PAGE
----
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City Of Gainesville Prepared To Work With Student Organization To Paint Crosswalks

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The City of Gainesville is prepared to work with the Students for the New Urbanism at UF to paint crosswalk art that will enhance the beauty of the city while improving pedestrian safety.

Ethan Hudgins, architecture senator at the University of Florida and sustainability and the built environment major, and Brett Oehrle, District B student senator and public relations major, are at the helm of the proposed project.  Through consistent efforts to move the project forward by the student senators, the crosswalk art project is coming to fruition after a period of delay.

Ethan Hudgins, 22, sustainability and the built environment major, is an architecture senator for the UF Student Government and the founder of Students for the New Urbanism.

Within the next three months, the Students for the New Urbanism plan to start painting crosswalk art. Gainesville city intersections located in downtown and midtown are possible locations for crosswalk art due to their high levels of foot traffic.

For example, one intersection that could expect crosswalk art is NW First Street and First Avenue, next to Grill Fresh and Flaco’s Cuban Bakery.

The Students for the New Urbanism state that crosswalk art can act as a traffic-calming device for busy intersections with a lot of foot and automobile traffic. The interesting designs help attract more attention from commuters and draw them into appreciating the crosswalk as a pedestrian space.

“Encouraging walkability is a huge cornerstone of what we do,” Hudgins said.

Dr. Kyle Shelton, director of strategic partnerships at the Kinder Institute for Urban Research at Rice University, agrees that crosswalk art can contribute to pedestrian safety. Anything that makes drivers less comfortable with what they are seeing makes them pay more attention, Shelton said.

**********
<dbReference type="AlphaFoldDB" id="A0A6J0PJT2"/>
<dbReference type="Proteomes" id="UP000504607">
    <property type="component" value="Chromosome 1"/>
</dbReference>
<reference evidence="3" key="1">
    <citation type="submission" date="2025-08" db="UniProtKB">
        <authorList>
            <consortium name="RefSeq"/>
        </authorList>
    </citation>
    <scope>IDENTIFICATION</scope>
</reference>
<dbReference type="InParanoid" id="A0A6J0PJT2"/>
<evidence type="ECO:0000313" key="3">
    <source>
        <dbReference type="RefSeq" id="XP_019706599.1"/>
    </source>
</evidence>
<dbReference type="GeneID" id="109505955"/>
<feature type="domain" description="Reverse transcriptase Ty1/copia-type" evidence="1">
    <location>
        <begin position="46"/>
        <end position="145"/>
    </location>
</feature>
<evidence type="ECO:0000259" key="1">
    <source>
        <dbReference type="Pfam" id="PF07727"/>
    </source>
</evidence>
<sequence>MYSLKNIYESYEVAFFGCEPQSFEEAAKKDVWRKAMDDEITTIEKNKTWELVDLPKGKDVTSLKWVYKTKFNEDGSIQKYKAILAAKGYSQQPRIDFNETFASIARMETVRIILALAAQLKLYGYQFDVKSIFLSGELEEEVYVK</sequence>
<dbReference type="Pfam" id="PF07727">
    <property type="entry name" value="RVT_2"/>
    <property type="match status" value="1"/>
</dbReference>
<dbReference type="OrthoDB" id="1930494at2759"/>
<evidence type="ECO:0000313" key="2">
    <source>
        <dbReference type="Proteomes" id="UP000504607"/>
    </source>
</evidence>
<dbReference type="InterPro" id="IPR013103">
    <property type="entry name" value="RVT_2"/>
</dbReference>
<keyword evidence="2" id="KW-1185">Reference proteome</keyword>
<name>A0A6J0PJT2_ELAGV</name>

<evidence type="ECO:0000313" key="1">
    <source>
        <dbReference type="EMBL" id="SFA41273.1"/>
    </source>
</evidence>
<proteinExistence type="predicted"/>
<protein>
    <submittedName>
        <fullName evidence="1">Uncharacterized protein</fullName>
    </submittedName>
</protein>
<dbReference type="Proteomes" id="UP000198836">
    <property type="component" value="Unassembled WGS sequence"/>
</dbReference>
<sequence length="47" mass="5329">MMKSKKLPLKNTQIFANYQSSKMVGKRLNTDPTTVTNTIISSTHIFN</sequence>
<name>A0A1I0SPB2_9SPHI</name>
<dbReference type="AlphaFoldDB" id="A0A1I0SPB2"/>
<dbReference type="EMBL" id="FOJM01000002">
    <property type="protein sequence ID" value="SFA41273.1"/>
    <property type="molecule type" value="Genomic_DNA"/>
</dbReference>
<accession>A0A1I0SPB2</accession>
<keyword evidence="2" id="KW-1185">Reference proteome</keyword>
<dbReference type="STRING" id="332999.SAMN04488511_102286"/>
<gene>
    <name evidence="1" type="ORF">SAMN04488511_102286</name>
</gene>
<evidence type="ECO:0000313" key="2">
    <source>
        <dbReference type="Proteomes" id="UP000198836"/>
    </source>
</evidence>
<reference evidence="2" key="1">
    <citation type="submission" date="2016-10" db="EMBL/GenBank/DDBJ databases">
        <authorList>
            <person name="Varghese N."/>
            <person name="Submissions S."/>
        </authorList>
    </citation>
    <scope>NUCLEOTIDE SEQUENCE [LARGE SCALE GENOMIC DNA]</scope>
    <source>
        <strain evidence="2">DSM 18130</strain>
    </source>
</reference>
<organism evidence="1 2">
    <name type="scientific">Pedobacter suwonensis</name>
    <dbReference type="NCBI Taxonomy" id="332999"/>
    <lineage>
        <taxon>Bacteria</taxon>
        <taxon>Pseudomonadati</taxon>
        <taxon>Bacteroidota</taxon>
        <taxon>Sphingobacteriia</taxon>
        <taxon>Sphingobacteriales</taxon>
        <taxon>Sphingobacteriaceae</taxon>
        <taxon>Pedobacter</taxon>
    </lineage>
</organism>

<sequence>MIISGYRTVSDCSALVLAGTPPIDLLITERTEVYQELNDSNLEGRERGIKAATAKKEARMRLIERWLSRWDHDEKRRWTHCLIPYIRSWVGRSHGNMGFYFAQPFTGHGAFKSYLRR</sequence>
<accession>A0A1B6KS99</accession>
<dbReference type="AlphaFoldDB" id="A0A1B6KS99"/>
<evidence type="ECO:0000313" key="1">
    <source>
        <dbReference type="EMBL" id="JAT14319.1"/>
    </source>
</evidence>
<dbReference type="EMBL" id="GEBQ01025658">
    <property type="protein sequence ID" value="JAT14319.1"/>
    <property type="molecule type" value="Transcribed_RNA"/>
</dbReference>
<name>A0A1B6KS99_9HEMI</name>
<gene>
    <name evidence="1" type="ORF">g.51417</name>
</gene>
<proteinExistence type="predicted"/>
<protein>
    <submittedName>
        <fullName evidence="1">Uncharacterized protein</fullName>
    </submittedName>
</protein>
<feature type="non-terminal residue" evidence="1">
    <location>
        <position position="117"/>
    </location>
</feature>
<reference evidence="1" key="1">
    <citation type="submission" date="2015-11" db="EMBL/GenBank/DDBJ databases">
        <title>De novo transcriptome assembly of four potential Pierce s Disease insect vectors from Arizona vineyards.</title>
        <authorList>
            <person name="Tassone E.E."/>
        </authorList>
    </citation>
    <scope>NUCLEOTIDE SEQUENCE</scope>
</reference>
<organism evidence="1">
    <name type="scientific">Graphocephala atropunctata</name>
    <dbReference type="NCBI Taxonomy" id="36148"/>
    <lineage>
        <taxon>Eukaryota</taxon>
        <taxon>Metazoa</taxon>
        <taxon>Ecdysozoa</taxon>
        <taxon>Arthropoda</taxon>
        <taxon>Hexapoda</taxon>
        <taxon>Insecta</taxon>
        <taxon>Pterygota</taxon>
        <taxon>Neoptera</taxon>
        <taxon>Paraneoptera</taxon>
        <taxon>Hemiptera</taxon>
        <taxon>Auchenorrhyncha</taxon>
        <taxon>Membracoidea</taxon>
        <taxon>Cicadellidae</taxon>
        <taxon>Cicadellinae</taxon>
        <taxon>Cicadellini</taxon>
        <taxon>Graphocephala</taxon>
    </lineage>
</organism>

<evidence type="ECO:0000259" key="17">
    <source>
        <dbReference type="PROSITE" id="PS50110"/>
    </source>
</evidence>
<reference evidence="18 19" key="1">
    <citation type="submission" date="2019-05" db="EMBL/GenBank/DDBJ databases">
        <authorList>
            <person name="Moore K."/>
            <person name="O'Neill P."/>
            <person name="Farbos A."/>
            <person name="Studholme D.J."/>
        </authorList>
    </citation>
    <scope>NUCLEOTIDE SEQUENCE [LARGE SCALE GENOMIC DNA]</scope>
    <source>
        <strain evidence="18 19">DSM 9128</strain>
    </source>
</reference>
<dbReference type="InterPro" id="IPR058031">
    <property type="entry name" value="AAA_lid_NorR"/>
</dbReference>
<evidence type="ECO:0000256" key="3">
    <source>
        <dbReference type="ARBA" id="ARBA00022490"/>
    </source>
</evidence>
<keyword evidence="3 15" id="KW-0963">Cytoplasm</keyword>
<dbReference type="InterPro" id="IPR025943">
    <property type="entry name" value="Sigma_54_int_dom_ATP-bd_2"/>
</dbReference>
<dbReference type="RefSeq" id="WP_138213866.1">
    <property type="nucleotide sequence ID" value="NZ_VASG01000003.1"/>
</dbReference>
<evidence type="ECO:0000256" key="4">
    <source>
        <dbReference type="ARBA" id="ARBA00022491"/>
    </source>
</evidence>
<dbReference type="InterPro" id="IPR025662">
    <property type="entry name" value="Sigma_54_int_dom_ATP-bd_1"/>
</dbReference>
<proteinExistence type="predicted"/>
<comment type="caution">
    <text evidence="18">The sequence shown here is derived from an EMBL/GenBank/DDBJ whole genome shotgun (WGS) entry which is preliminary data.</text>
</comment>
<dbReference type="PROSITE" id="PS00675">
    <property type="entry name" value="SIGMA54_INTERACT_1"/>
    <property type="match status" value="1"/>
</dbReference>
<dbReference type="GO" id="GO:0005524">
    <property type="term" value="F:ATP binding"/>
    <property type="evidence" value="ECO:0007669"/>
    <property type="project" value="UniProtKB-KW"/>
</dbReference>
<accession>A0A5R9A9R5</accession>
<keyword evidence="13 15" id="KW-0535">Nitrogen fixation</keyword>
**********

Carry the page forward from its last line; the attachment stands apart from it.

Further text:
Shelton also cited additional benefits of crosswalk art within his report “Rice Village: Parking, Management and the Built Environment,” such as how it functions as a form of public art.

According to Shelton, Portland is a great example of this, as they use the yearly painting of crosswalks as a “city night out,” with the art serving as a source of pride. It’s a win-win situation where the safety of the city is improved while something of visual value is provided, he said.

Philip R. Mann, assistant public works director for the City of Gainesville, stated in an email that the City of Gainesville is prepared to work with Students for the New Urbanism under five conditions.

The volunteer staff will have to paint at the intersection of two city streets, the public works departments must approve the locations in advance, volunteers must provide their own maintenance of traffic, volunteers must be wearing OSHA/ANSI-approved safety equipment to work, and the painting must be performed in off-peak travel times.

Mann also stated he will assign someone in the traffic operations division to work with the Students for the New Urbanism when the organization is ready to proceed.

The Students for the New Urbanism will have submitted the formal proposal to the City of Gainesville by Tuesday at the latest, Hudgins said. After a committee meeting and vote by the commission, the project will begin with a pilot art crosswalk painted at around the end of the semester in April.

The senators are confident the project will start in a relatively smooth manner due to previous interactions with the city discussing the art crosswalk project. Oehrle said at the moment he sees no reason why the project would not move forward.

The project will cost $300 to $500 to complete, covering the cost of equipment such as reflective vests, rollers and paint. Oehrle is reaching out to UF Student Government to find funds, as well as College of the Arts at the University of Florida for possible volunteers.

Chip Skinner, spokesperson for Public Works and City of Gainesville, explained why the City of Gainesville wants to work with students.

“We always partner with UF and the student organizations and try to bring their wishes to fruition if it’s possible and it doesn’t cause any undue harm to the public or create any safety issues,” Skinner said.

As for why Oehrle wants the project to go through, he wants to leave a positive impact in Gainesville.

“All senators are working in some way to improve Gainesville or UF,” Oehrle said. “This is one of the ways I hope to improve Gainesville.”

About Samuel Figuera

Samuel is a reporter for WUFT News who may be contacted by calling 352-392-6397 or emailing news @wuft.org

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